Posted on June 06, 2013

REAL ESTATE LEADERS With dad's legacy in mind, Ryan Beedie takes family business to new heights

Ryan Beedie, president, Beedie Development Group: revenues have increased nearly 600 percent since he took the reigns at the family firm - but, "I am still learning from my dad."

BY NOA GLOUBERMAN

As a kid growing up in Burnaby, Ryan Beedie learned his first lessons about industrial real estate development from his father, Keith, who'd been steadily building up his company, Beedie Development Group, since opening a small woodworking shop-turned-construction firm in Vancouver's Marpole neighbourhood in the 1940s.

Between visiting sites around the Lower Mainland with his dad and discussing the ins and outs of the business at the dinner table, the thought of pursuing any other kind of career rarely entered Beedie's mind.

"I never felt pressure to take over, I just sort of knew I'd end up here at some point," he said, adding that he joined his father's company in 1993 after earning his undergraduate degree from SFU, completing an MBA in real estate and finance at UBC and working (briefly) as a chartered accountant for Ernst & Young.

"After realizing the CA route wasn't for me I thought it'd be great to learn from my dad before something happened to him," Beedie said. "He was 65 at the time, so I jumped at the chance. Well, he'll be 87 this month and I'm still learning from him."

In charge of leasing, land acquisition and build-to-suit projects in the '90s, Beedie became president of the Beedie Group (where his father remains chairman and CEO) in 2001. Since then the company's become a force in industrial real estate, boasting significant land holdings, extensive building projects and over 8 million square feet of managed space.

He's quick, however, to credit his dad with establishing the vertically integrated structure that continues to account for much of the firm's long-term success.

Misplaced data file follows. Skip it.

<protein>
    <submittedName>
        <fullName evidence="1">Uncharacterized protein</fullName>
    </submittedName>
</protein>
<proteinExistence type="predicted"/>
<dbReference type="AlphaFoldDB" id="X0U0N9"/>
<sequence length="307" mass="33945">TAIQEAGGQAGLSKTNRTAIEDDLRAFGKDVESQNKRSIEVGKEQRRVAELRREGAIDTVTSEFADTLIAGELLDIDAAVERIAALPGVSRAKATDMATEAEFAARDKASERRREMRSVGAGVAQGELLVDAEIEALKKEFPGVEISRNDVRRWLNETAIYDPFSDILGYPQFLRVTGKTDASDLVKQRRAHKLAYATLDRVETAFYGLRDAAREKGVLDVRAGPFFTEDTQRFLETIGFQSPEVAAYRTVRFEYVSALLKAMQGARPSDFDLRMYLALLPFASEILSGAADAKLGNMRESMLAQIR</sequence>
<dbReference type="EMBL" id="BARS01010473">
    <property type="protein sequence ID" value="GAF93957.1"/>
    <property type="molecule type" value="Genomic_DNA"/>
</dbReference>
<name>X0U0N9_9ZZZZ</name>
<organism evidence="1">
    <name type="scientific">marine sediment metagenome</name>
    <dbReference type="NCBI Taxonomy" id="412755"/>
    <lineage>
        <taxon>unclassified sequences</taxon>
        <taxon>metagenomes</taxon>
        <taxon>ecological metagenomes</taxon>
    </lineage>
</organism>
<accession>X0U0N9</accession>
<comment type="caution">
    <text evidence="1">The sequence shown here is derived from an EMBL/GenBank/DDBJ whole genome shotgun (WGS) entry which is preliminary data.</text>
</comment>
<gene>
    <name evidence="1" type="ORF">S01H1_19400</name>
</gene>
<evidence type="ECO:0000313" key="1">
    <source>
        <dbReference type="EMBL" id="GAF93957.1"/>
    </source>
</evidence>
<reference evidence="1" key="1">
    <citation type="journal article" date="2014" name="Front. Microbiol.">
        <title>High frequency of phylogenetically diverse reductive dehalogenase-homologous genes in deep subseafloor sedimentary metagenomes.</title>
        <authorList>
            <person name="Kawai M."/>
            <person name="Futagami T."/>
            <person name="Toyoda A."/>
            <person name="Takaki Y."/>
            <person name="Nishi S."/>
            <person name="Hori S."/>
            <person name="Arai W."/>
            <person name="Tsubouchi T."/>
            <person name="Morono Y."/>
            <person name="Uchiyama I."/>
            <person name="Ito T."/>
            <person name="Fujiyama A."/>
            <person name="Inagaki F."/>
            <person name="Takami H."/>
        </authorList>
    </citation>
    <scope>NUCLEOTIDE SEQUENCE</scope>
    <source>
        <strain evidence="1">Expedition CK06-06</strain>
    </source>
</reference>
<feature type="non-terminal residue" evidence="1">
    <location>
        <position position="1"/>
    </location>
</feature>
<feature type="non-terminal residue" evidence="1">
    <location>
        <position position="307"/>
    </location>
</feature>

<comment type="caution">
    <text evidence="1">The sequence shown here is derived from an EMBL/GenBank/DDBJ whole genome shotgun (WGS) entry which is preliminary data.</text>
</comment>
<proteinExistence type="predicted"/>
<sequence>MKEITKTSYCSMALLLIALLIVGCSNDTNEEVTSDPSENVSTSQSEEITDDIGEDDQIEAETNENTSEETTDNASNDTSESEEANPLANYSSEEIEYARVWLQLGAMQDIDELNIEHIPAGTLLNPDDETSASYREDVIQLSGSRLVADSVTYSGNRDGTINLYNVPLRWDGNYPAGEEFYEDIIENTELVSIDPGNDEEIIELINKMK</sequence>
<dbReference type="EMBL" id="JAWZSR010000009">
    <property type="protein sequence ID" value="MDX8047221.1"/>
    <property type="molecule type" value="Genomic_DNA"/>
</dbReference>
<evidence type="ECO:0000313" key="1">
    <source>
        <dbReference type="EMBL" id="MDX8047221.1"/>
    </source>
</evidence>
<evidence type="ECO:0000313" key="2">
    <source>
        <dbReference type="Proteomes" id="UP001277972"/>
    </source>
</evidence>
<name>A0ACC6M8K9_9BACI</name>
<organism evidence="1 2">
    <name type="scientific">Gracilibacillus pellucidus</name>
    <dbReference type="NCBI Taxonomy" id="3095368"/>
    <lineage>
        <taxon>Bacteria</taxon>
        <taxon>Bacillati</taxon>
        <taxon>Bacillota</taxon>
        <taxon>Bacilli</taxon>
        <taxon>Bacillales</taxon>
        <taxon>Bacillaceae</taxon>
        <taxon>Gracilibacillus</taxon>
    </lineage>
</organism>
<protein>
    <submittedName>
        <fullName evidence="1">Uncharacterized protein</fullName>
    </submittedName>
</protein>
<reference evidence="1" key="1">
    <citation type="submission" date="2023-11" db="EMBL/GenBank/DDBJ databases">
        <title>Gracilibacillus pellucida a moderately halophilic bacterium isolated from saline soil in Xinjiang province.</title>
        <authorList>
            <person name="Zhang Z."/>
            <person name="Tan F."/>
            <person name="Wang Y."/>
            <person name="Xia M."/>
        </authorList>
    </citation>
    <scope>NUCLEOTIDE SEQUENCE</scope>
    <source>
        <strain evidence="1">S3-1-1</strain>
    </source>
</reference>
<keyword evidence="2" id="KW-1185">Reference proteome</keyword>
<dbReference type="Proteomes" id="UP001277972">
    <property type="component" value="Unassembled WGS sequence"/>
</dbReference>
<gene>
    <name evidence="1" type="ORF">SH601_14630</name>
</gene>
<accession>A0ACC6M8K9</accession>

"Dad would buy a site, build what the tenant wanted on it and then retain ownership, which gave him control over the entire process," he explained, adding that acting as developer as well as builder meant his father could keep costs lower than competitors. It also garnered loyalty among clients and ensured a continuous stream of income that could be used to acquire more land.

Residential But the younger Beedie hasn't exactly taken a backseat to the success of the family business. Besides increasing revenues by nearly 600 per cent since taking the helm, he's focused on evading stagnation with moves into residential development. The last year or so has seen Beedie turn his attention toward residential towers like Burnaby's Station Square Metrotown and, in Coquitlam, the Village at Fraser Mills. Asked for an update on the latter, he says his team's completed some design work and continues to collaborate with the city on the project.

"We're being a bit cautious," he told Western Investor. "There are significant upfront costs … and you want to be confident the market's going to be there to support it. We'll continue to evaluate things and, when the time's right, we'll press go."

Alberta move

As far as branching out beyond British Columbia, Beedie plans to develop "as many square feet in Calgary and Airdrie as we do in B.C. in 2013."

"It's taken a few years but we're now considered a name in that market," he said, pointing to significant land purchases made by the Beedie Group in Wild Rose Country. "The next step would be maybe Edmonton, but you can't just show up and say, 'OK, we're here.' You do your research and … any new market you want to enter has to see what you're bringing to the table, too."

Beedie says several key differences between the provinces - for example, the larger structures that typically go up in Calgary and a tight labour market that could mean longer build times - make Alberta a much different place to work.

"Plus there's the weather window, where you can't build anything during certain portions of the year, it's so cold," he said. "Costs are different, too, as are certain design elements. Our products in B.C. are quite attractive but, with industrial development in Calgary, it's not necessarily the same esthetic. At times I feel like we're almost designing beyond what the market there may want."

Giving back

Back home, Beedie is well known for giving - and giving generously.

"I feel it's important to share with your community," he said. "It has nothing to do with religion; it's common sense."

Another thing seems certain: a rock-solid generational foundation will continue to drive business forward at the Beedie Group.

"I feel very fortunate; we've really had a great run these past few years."

from Western Investor June 2013